The Supreme Court on Thursday suggested to the Board of Control for Cricket in India (BCCI) that it accept all the recommendations of the Justice Lodha Committee relating to structural reforms in the governing body.
The apex court bench of Justice T.S. Thakur and Justice Fakkir Mohamed Ibrahim Kalifulla told BCCI that the Justice Lodha Committee has given a “very viable rational solutions. You take a realistic view of the matter and act according to the recommendations”.
Impressing upon senior counsel Shekhar Naphade, appearing for BCCI, the significance of the report, the court said: “The report deserves respect as it is given by the most competent and well-meaning members of the legal fraternity.”
“It may affect some people who are holding positions but any transition has to have its problems,” the court said as Naphade sought to project the difficulties that the apex cricketing body was encountering with the recommendations of the Lodha Committee.
“It involves sweeping changes. We are not taking an obstructionist view. There are technical and legal problems. The legal committee (of BCCI) will take a call on the recommendations, which in turn will be considered by the Board and take a final decision,” Naphade told the court pointing out that BCCI was registered as a society in Tamil Nadu and had to go by its by-laws.
Not missing on apparent reservations on the part of BCCI in going along with the recommendations of the Lodha Committee, the court made it clear that it would not appreciate any suitable assessment of the same (recommendations) by the cricketing body.
“We will say that we accept the recommendations and ask the Justice Lodha Committee to push forward its (recommendations) for its implementation … help and steer them (BCCI) in the implementation of the recommendations and also monitor it,” Chief Justice Thakur said.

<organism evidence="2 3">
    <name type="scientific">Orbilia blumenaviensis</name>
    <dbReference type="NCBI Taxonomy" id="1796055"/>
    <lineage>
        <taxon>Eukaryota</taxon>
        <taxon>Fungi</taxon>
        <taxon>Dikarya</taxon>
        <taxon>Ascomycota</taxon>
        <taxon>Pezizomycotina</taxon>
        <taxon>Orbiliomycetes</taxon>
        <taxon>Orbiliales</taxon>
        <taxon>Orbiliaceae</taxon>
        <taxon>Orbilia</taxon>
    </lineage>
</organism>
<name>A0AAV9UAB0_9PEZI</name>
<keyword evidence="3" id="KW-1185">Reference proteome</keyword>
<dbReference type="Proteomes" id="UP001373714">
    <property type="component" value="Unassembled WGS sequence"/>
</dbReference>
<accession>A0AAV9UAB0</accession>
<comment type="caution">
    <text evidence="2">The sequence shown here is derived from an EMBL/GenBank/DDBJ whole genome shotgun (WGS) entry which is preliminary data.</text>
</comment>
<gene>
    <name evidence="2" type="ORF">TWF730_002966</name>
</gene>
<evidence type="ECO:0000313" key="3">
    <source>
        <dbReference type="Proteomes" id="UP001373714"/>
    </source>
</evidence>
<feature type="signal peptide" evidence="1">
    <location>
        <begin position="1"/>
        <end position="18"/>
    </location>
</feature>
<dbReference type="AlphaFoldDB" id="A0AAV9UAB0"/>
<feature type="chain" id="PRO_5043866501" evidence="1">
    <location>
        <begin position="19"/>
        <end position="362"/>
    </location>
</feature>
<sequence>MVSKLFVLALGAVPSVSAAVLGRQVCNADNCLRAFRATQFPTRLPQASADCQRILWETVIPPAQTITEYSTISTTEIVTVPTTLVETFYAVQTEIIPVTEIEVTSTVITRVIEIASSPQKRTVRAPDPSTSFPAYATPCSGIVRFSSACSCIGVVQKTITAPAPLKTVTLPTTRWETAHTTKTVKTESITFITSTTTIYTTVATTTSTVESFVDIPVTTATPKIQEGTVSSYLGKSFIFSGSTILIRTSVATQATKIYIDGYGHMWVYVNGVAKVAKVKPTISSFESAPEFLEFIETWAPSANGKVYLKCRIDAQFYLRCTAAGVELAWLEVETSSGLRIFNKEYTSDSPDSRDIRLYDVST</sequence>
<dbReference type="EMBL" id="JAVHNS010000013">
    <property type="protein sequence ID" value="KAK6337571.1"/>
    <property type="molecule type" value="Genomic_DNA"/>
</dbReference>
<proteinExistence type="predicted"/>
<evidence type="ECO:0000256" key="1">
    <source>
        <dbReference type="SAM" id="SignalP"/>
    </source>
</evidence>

Thakur also made it clear that there could not be any “ifs and buts” in going along with the recommendations for structural reforms in BCCI.
Naphade sought some time for BCCI to respond telling the court that its legal committee was meeting to examine the recommendations and thereafter cricketing board would address the issue.
Senior counsel Indu Malhotra, appearing for Cricket Association of Bihar (CAB), read out the summary of the recommendations by the Justice Lodha Committee and told the court that some states including Bihar and six north-eastern states Manipur, Nagaland, Arunachal Pradesh, and Mizoram have no representation in the apex cricketing body.
On the other hand, Maharashtra and Gujarat have multiple votes, Indu Malhotra told the court.
Naphade cited historical reasons to justify multiple representations of Maharashtra and Gujarat in BCCI.
The apex court-appointed Justice R.M. Lodha Committee have made a host of far-reaching recommendations for improvement of cricket administration in the country including limiting the term for BCCI office bearers with a cooling off period and separate governing bodies for BCCI and the Indian Premier League (IPL).
It had also recommended bringing BCCI under the Right to Information (RTI) Act, legalisation of betting, uniformity in structure of state associations, and a one-state-one-member (vote) pattern for BCCI’s governing body.
The matter would come up for further hearing on March 3.